Verdict 2016: Tamil Nadu
20 May, 2016 · 5033
Abhijit Iyer-Mitra says that the 2016 state assembly election should be seen as a cusp for far reaching changes in the next decade or so
This Tamil Nadu election was a landmark that brought two things – equilibrium and clarity. The equilibrium is that Tamil Nadu for the first time in 25 years since the 1991 election has a strong opposition. The clarity was regarding the relative strengths of the parties, their caste, demographic and geographic base.
The assembly now sees 134 seats with the ruling All India Anna Dravida Munnetra Kazhagam (AIADMK) and 98 for the Dravida Munnetra Kazhagam (DMK) combine. This is a massive change from previous elections where the ruling alliance would routinely win a two-thirds majority. However the chances of policy paralysis are slim. Given the venomous and polarised nature of the relationship between the AIADMK and DMK this could translate into greater physical conflict both outside and within the assembly itself reminiscent of Jayalalitha’s manhandling by Karunanidhi in 1998. This equilibrium is reflected in the vote share with the AIADMK at 40.8 per cent and the DMK combine at 38 per cent. This has significant implications for the marginal actors in the next round in 2021.
This election provided much clarity on two counts – the caste equation and the way forward for the so-called marginal players. This was because it showed definitive trends of caste alignment of the Thevars, Gounders and Vanniyars and highlighted the marginal actors’ disruptive value.
The Thevars and Gounders rallied behind the AIADMK. The Thevar consolidation is not a new factor, given that Jayalalitha’s close aide Sasikala is a Thevar and runs what is known as a Thevar coterie within the government, determining bureaucratic posts in the state administration and seat allocation within the party. However the reasons why the Gounders voted for the AIADMK still remain unclear. These two communities have a very strong presence in the western Kongunadu belt, which was the mainstay of the AIADMK victory. They are less strong, but nevertheless significant in the 75 southern districts where the AIADMK and DMK tied near evenly for seats.
The real surprise of the election though was the Pattali Makkal Katchi (PMK) party of Anbumani Ramadoss. Far from being the wipe-out that people claim it was (given its failure to win a single seat), it has in fact emerged as the third party of Tamil Nadu. In the northern belt where the Vanniyars form a significant community, the party got upwards of 15,000 votes going up to 45,000 in some places. This is important given the victory margin of both AIADMK and DMK in several of these constituencies was between 1000 to 3000, rising to about 15,000 to 20,000 in some constituencies. No other party outside of the big two (AIADMK and DMK) has been able to replicate such results with so much consistency across a geographical and caste belt. Ramadoss had in fact factored this in, being very clear he would not ally with any party. In that sense the seeming tactical defeat for the PMK is actually a strategic victory for the next election in 2021 when victory margins will almost certainly be much slimmer and the value of the PMK as an ally will increase exponentially. He will therefore in the run up to 2021 be able to claim far more than the PMK has ever been able to in the past.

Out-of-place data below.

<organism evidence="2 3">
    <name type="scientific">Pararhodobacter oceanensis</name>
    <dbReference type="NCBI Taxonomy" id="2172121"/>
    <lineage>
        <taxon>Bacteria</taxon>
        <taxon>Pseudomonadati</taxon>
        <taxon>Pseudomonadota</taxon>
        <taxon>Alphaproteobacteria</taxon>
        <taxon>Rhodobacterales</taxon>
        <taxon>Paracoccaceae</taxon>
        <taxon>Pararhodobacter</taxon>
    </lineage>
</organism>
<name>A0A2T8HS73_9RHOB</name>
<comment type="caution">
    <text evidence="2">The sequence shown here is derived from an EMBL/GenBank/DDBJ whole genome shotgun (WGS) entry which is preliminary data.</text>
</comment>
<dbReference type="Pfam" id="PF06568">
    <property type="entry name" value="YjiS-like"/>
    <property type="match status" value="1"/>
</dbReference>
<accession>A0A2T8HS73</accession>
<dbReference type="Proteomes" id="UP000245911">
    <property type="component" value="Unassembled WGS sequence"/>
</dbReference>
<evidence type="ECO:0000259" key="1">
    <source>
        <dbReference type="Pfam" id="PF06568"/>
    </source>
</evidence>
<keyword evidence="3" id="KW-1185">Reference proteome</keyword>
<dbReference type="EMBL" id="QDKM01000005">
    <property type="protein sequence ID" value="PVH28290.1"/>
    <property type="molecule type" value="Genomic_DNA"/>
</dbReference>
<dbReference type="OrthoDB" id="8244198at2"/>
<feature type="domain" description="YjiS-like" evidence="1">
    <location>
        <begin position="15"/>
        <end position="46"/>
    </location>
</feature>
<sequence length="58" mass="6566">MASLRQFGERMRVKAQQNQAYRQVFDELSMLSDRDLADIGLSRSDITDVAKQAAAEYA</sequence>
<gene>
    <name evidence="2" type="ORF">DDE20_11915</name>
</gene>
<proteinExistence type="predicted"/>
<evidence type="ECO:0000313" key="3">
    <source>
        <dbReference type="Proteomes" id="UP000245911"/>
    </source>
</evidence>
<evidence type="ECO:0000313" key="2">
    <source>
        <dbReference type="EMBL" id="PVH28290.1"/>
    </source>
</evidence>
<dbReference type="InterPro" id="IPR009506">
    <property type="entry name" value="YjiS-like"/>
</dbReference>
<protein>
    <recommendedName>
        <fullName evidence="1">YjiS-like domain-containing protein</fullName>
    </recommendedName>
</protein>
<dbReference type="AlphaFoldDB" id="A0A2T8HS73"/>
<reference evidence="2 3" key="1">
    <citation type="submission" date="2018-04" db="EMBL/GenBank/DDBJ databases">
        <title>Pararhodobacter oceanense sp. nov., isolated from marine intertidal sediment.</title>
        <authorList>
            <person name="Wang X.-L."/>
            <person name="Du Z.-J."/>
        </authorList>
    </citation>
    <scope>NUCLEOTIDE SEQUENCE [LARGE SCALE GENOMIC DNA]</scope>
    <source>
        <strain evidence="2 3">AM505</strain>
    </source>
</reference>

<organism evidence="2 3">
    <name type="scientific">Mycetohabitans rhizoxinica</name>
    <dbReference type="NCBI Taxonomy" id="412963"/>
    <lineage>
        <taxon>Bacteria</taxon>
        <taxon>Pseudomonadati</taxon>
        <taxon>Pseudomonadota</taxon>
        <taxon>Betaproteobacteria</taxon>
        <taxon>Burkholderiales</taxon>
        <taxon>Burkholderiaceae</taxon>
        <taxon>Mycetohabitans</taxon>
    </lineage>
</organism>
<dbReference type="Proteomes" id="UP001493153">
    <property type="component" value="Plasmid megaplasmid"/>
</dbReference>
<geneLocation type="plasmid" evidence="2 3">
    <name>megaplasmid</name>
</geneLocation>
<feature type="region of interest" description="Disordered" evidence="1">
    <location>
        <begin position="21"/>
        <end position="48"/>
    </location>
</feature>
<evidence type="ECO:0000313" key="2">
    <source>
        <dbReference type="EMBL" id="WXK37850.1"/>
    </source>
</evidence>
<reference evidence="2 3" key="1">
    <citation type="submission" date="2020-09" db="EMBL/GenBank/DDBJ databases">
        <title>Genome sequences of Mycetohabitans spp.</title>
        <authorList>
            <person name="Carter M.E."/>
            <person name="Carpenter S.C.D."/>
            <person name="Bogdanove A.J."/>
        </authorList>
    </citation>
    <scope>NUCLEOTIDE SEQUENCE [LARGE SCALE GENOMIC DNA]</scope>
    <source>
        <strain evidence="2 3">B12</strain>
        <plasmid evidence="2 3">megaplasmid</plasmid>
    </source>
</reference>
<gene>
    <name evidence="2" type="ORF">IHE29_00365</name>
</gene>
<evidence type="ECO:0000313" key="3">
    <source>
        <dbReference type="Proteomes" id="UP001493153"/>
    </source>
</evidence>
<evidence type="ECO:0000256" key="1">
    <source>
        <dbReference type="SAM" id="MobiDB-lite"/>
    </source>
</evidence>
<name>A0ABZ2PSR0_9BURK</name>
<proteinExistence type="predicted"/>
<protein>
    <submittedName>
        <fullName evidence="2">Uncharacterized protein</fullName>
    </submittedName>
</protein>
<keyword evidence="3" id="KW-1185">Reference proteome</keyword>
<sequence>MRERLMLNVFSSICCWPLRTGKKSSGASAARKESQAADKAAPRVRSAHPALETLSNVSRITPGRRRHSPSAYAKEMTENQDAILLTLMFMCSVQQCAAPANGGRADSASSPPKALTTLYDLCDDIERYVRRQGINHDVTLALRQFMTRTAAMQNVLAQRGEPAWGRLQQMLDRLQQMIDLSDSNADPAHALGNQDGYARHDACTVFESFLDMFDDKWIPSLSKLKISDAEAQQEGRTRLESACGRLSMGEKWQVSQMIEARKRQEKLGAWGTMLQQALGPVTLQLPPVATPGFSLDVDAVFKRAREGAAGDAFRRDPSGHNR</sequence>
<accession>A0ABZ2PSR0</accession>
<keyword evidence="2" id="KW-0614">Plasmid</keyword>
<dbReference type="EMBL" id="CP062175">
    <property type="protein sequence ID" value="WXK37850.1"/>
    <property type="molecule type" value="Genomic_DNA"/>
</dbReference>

One aspect not spoken about much is how the lack of MK Azhagiri – Karunanidhi’s second son, and elder brother of Stalin – now expelled from the DMK, cost the party. The near even split between the AIADMK and DMK in the 75 southern districts as well as the wafer thin margins can be attributed to the fact that Azhagiri had gutted the DMK’s organisational structure there. However given he did not contest in an independent capacity, it remains hard to predict his next moves and what they mean for the DMK's internal dynamic.
The one deceptive trend however was the INC-BJP vote share with 6.4 per cent for the former and 2.8 per cent for the latter. GK Vasan’s (GK Moopanar’s son) Congress breakaway - the Tamil Maanila Congress (TMC) - fared well in the few seats where it fielded big names and won between 17,000 and 25,000 votes. It is safe to assume then that the TMC is in fact the real Congress, while the Indian National Congress (INC) and its 6.4 per cent have to be chalked down to the DMK transfer of votes. Much of this has to do with Vasan’s command of the Congress organisation built up over several years and the fact that “known” figures in Delhi such as Mani Shankar Iyer and P Chidambaram have almost no mass base. This is similar to 1996, when Vasan’s father Moopanar walked out of the Congress and won big, leaving the INC high and dry.
The Bharatiya Janata Party (BJP) on the other hand can claim its 2.8 per cent to be entirely its own with some spectacular showings in urban concentrations: parts of Chennai, Coimbatore and Kanyakumari with upwards of 10,000 votes. This still does not change the fact it will remain marginal for many decades to come till it gains traction in rural areas. However it enters both the 2021 state election and 2018 general elections from a position of strength in at least 5 parliamentary constituencies, where its vote bank can mean the difference between victory and defeat.
All up, the 2016 Tamil Nadu assembly election should be seen as a cusp for far reaching changes in the next decade or so.
Religious Radicalisation in Xinjiang: Is China’s Game-plan to Blame?
Bhavna Singh · 06 Sep, 2014 · 4645
India-ASEAN FTA: Gap Between Expectation and Reality
Aparupa Bhattacherjee · 05 Sep, 2014 · 4644
The Military’s Script and Endgame
D Suba Chandran · 04 Sep, 2014 · 4643
India and Australia: Beyond Curry, Cricket, and Commonwealth
Amit Gupta · 01 Sep, 2014 · 4639